Is condom drainage the best continence strategy for your patient?

Also known as urisheath, uridome, male sheath or an external urinary catheter, condom drainage is an externally worn device that fits over the penis like a condom and drains urine via a tube into a collecting bag.

Urinary incontinence is a debilitating and often overlooked condition that can affect up to 11% of men aged 60-64 and 30% of those over 85 (Shamliyan et al, 2009; Anger et al, 2006). It is often associated with a severe physical, psychological and financial burden, and has a considerable impact on the ability to perform everyday tasks.

Inadequate management of urinary incontinence may lead to limited social and professional interactions. The condition can have a serious effect on independence and even lead to some older patients being institutionalised (Irwin et al, 2006; Cottenden et al, 2005), with 70.9% those in residential aged care suffering urinary or faecal incontinence (Deloitte Access Economics report, 2011).

Rather than choose surgical treatment, some men choose to manage the condition using containment measures that allow them to participate more fully in social and professional situations.

Many experts consider condom drainage as a preferred method of containment care. In fact, a recent study showed condom drainage improved patients’ quality of life, was less invasive and preferred by a majority of men over absorbent products as a result of their comfort, hygiene, clothing protection and overall dryness (Chartier-Kastler, 2011).

However, there are a number of steps that should be taken to ensure condom drainage is the right continence product for your patient:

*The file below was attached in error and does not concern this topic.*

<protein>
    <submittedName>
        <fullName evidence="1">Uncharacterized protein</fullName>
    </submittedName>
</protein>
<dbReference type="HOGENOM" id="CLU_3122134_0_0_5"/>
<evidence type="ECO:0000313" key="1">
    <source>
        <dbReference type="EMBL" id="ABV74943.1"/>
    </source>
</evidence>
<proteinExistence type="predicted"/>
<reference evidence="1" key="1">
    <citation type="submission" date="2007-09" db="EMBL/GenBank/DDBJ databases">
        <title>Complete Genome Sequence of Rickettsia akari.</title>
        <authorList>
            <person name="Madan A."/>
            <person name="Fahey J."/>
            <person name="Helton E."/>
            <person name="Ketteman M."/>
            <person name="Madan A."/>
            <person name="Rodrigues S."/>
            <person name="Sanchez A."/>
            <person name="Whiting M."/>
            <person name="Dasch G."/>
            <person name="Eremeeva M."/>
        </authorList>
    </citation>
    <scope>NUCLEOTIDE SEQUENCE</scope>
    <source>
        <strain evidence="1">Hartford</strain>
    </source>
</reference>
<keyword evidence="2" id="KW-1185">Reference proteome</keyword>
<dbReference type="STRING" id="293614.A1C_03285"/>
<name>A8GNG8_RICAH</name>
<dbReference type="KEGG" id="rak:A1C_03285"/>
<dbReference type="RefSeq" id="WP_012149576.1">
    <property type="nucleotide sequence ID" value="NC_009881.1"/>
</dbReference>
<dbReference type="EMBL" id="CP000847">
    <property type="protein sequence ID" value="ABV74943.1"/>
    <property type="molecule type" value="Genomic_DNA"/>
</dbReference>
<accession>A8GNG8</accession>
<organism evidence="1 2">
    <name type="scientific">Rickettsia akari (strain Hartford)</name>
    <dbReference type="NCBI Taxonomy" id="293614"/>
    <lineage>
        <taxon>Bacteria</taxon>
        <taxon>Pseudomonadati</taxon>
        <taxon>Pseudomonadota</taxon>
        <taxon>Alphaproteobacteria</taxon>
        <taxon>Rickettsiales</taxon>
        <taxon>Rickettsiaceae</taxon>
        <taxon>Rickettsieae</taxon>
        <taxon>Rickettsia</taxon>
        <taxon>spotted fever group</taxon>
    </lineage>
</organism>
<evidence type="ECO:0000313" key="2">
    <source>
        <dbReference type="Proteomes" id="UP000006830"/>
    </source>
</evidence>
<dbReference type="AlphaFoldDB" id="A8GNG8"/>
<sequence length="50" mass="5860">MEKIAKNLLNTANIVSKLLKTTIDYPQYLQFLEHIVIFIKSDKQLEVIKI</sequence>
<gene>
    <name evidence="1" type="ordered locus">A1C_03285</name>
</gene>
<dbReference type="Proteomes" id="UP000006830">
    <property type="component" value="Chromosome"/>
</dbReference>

• The patient needs to be assessed for the suitability of the product, correct fitting of the appliance and skin integrity. Further information on advantages, disadvantages and considerations, products and materials, procedure, complications and problems refer to European Association of Urology Nurses, 2008.
  • A manufacturer’s sizing guide of the required sheath to be trialed must be used to identify the correct diameter of the penis. The length of the flaccid penis should also be noted.
  • Silicone and latex systems are available; sheaths come in a range of different lengths and sizes, as well as one or two-piece systems that can be self-adhesive.
  • The amount of adhesive also varies and therefore it’s very important to consider all factors, including client mobility, dexterity, high-pressure voids and skin integrity of the penis.
  • The non self-adhesive sheaths normally require an adhesive strip or a type of skin glue.
  • The equipment must be re-evaluated for its effectiveness. Written or verbal information its management and the techniques required for applying and removing the condom should be given to your patient or their carer.

For information on how to use a condom catheter download the below guide covering measurement, preparation, application and aftercare.

Independence Australia offers a number of resources to help assist with condom drainage including the Condom Drainage Comparison Chart:

Independence Australia stocks thousands of continence products. To view our condom drainage products online click here. To find out more information on condom drainage products contact our Urology and Continence nurse by clicking here or contact our customer service team on 1300 788 855.